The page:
Fear Of Fireworks

By Kathy Santo | Updated: May 1 2019

Fireworks can be very traumatic to some dogs, but the good news is that this particular fear can respond well to sound desensitization techniques. By playing a high-quality CD of fireworks very quietly at first and gradually increasing the volume over a period of time, your dog can potentially become desensitized to the sound.

However, increasing the volume too quickly (before the dog is behaving in a calm and relaxed manner while the CD was playing at a lower volume), or exposing the dog to the sound of real fireworks before the desensitization program is complete will almost guarantee a relapse. Luckily for you, this is an easier “sound fear” to desensitize than a thunderstorm phobia. Unlike fireworks, thunderstorms occur with a combination of environmental changes (such as static electricity) that are impossible to recreate.

In the meantime, if there’s a chance your dog will be exposed to fireworks before you complete the desensitization program (or if you notice that it’s not helping), your best choice is to stay indoors with him until the fireworks are over. If you must leave the house, keep him safely confined with some white noise in the background and his favorite comfort toys. Be sure that his I.D. tags are on and up to date – a microchip and an ID collar embroidered with the word REWARD and your cell number is even better. Some dogs become so fearful that they’ve managed to escape from their homes. And if you miss the fireworks this year – take heart. You can always watch them on t.v…with the Mute button on!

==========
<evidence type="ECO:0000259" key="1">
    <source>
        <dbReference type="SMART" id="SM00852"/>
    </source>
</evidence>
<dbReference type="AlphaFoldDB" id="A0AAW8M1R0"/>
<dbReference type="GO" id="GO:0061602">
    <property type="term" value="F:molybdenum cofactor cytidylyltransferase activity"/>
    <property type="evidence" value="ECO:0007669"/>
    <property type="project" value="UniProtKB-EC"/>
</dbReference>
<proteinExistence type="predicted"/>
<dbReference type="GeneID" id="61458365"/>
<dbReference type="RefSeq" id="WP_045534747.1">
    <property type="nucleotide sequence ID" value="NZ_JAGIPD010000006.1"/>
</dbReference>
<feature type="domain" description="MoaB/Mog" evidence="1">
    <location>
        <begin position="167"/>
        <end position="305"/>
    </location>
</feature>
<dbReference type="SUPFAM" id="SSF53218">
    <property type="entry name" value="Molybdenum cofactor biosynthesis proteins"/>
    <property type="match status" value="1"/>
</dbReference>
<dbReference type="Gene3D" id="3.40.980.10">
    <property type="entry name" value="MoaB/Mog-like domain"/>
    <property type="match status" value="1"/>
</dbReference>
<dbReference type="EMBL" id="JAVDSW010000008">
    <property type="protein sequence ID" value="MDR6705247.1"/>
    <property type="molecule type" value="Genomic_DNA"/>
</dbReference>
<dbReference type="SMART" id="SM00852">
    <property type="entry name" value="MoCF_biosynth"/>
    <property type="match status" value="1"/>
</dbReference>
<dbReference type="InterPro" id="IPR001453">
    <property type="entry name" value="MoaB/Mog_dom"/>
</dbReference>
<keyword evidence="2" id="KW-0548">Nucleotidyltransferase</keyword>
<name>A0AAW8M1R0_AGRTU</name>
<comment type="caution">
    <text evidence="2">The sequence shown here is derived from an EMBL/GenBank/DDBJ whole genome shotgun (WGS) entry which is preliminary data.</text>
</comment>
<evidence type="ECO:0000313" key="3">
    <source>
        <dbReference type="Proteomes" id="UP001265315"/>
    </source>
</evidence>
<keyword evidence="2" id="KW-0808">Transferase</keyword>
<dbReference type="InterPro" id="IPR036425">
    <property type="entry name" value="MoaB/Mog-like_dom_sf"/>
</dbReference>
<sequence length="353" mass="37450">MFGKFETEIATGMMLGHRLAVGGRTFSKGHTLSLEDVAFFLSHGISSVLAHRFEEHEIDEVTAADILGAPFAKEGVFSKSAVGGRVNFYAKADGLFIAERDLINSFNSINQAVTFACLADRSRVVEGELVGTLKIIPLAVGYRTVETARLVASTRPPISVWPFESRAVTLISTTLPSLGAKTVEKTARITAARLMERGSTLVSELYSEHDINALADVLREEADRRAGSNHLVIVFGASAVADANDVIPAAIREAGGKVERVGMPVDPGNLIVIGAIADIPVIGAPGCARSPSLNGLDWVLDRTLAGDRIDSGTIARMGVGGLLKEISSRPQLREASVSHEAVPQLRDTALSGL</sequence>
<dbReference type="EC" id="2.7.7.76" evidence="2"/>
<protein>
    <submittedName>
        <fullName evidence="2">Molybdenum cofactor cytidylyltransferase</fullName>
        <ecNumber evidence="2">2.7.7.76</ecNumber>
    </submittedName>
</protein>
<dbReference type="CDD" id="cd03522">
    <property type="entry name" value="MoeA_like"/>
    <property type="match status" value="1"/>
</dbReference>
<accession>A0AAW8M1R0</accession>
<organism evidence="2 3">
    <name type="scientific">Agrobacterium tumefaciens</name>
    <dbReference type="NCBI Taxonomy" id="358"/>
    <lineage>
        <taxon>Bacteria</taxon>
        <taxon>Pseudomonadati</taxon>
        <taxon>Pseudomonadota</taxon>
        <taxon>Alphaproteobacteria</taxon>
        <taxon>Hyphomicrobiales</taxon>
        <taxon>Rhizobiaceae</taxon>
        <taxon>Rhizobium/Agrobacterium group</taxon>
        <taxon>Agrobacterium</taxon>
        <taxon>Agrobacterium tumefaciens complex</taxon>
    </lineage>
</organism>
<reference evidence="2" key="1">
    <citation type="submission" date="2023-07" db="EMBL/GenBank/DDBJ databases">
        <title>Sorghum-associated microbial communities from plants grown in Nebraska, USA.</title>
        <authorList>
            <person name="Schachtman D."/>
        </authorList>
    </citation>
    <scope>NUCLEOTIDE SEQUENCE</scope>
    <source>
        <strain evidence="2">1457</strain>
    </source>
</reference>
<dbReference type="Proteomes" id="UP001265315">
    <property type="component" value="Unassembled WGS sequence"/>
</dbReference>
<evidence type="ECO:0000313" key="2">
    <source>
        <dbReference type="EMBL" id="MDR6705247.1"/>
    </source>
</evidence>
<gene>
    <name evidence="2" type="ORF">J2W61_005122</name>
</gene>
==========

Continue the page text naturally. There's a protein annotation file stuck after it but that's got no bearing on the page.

Kathy Santo has spent her entire career as a dog trainer and handler, training dogs and winning over 500 obedience, agility and Canine Good Citizenship titles. Working with her own dogs, she has achieved every competitive obedience title the American Kennel Club (AKC) has offered and earned the prestigious AKC “Obedience Trial Champion” title (OTCh) multiple times.

In Waldwick, Kathy teaches classes, private lessons, and oversees the training of her student’s dogs using her extensive knowledge, experience and intuition to handle problems from the benign to the serious. Her engaging personality has won her the respect and friendship of her many students, who now consider themselves part of her extended family.


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